Somali-born runners shine at the Tokyo Olympics | Voice of America
Somali-born Dutch runner Abdi Nageeye encouraged his friend to keep up the pace moments before the duo finished second and third in Sunday’s men’s marathon at the Tokyo Olympics.
“Stay with me, we are going to make history! Don’t get left behind,” Nageeye urged Bashir Abdi, a Belgian from Somalia.
Somalia sent two athletes to the Olympic Games in Tokyo, but it was the Somalis running for their adopted country that made the headlines.
Somali-Canadian Mohammed Ahmed won silver in the men’s 5,000-meter distance, Canada’s first distance medal in the race. But the event that caught the attention of the global public came in the dying moments of the 42 kilometer marathon, won by Eliud Kipchoge of Kenya with a time of 2:08:38.
The footage showed Nageeye encouraging his friend Abdi to cross the finish line with him. The two had trained together in France and Ethiopia for the Games.
Speaking to VOA’s Somali service by phone on Tuesday, Nageeye said he wanted to help Abdi, who was suffering from a muscle cramp. With 3 kilometers to go, Nageeye said he once again shouted at Abdi to keep pace.
“‘Bashir, stay with me. We are making history,'” Nageeye repeated in the interview.
Nageeye said his friend is keeping pace but is falling behind again. He said viewers saw only the last moments of the race, but said he cheered on Abdi three times at the end of the race.
Nageeye said he wanted to sprint for the last 800m, but stood by, waiting for Abdi, until the last 400m. Cameras captured Nageeye motioning for Abdi to follow. Nageeye was second, winning a silver medal with a time of 2:09:58. Abdi arrived next, at 2:10:00, winning bronze.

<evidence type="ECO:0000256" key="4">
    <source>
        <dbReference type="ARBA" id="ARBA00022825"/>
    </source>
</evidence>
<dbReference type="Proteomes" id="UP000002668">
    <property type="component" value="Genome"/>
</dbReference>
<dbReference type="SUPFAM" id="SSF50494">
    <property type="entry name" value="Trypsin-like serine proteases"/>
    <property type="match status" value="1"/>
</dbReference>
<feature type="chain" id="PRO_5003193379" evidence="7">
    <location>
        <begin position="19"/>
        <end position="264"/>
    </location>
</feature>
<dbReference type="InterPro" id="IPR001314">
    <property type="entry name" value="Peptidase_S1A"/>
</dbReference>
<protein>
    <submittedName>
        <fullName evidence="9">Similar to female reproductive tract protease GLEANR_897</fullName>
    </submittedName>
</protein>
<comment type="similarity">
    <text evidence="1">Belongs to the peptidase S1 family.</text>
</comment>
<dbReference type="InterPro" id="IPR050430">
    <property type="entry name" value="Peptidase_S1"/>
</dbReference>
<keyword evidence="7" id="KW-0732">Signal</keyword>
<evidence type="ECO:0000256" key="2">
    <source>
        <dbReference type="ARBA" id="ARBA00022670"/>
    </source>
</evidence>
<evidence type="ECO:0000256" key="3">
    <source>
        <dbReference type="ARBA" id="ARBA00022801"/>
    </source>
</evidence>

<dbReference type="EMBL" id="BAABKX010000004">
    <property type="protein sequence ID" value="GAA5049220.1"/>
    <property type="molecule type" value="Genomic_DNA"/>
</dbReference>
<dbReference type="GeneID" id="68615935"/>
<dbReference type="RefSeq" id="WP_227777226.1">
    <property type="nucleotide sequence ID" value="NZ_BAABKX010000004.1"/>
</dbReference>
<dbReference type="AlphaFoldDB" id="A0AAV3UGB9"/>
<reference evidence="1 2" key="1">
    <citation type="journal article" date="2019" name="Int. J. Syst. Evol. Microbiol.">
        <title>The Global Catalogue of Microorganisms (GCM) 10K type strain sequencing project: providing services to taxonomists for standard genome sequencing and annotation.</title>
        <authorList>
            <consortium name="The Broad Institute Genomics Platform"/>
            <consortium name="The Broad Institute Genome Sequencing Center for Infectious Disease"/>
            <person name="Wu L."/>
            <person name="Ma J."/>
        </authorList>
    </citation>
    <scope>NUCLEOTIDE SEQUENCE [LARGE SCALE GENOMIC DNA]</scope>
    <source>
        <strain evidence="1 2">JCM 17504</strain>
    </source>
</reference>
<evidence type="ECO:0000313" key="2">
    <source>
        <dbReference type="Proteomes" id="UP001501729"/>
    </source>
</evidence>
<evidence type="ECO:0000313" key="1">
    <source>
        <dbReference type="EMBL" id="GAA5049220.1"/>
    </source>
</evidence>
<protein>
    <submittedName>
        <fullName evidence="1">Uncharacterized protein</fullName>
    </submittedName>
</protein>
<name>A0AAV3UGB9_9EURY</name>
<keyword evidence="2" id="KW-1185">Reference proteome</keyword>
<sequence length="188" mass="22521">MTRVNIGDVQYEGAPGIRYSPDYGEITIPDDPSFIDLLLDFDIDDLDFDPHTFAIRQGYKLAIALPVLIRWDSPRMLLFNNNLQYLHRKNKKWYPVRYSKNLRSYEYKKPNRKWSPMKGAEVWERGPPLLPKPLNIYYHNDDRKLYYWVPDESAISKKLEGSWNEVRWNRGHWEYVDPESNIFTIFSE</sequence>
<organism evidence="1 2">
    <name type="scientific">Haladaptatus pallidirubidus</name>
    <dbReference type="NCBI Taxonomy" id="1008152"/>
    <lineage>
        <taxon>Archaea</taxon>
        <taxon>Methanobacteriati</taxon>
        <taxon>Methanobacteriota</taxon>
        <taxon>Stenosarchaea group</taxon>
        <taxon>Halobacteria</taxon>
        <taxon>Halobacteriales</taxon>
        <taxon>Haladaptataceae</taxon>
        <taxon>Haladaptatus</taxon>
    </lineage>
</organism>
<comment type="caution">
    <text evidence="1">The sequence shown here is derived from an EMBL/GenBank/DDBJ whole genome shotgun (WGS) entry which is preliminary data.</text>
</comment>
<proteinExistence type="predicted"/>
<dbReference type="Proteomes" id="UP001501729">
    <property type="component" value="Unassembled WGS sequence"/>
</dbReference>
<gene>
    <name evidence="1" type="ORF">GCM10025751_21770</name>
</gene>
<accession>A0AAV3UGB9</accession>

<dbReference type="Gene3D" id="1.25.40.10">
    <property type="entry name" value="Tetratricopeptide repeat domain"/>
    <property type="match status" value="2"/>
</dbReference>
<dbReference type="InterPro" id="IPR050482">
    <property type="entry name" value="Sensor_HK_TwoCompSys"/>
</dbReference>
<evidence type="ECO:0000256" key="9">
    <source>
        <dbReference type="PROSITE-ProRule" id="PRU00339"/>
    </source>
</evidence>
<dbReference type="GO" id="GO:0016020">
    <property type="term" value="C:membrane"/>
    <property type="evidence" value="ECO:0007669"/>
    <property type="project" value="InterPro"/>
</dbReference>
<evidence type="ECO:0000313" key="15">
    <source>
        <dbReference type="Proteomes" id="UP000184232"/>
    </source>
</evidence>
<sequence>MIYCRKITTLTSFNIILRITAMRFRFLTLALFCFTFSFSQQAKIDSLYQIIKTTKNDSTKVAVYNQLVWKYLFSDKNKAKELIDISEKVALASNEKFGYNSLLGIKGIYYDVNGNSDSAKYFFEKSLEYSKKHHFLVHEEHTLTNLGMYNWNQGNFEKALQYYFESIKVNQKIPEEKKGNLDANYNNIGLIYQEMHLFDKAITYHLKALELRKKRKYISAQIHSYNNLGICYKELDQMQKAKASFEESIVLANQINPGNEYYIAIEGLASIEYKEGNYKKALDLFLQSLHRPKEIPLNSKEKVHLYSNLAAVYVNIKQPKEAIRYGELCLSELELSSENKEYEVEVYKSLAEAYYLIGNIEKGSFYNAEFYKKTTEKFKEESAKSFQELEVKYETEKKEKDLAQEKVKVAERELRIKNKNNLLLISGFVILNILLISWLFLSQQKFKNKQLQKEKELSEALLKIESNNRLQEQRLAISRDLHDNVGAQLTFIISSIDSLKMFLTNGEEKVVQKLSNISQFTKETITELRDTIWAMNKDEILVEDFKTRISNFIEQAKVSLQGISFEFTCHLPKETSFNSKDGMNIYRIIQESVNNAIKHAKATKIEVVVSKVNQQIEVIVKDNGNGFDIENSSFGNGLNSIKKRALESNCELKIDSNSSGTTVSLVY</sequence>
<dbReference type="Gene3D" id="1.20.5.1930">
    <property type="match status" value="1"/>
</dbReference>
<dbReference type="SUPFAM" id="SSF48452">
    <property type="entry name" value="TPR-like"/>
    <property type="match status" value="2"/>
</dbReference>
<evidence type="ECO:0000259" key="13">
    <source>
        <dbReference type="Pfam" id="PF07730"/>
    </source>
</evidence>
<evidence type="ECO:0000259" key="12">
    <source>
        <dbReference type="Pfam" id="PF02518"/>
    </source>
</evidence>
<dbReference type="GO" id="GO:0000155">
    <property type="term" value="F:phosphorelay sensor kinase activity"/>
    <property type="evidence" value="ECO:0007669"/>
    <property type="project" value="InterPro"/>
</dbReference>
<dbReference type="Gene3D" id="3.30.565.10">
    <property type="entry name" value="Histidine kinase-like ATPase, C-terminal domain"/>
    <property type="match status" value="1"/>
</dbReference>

“I wasn’t doing it to be famous, but I was doing it for my friend and my brother,” Nageeye said.
“I risked my position,” he said. “Even Bashir could have passed me or passed the Kenyan” – Lawrence Cherono, who finished fourth – “could have taken advantage of it. But I had that feeling, I didn’t want to leave him behind.”
Helping his friend and competitor was instinctive, Nageeye said. “I knew something was wrong because he was also a little stronger than me in training, and he’s a good athlete. It’s amazing I did that. It was a natural reaction from me to him because of our brotherhood, our heritage. We are both Somalis. We are both friends. We train together.
The public response left him pleasantly surprised, Nageeye said.
“After a day it was crazy. The whole world is talking about it. I just came from the King of the Netherlands – he was talking about it,” Nageeye said of Willem-Alexander. “Everyone is talking about this moment and not about my medal. I am very happy about it.”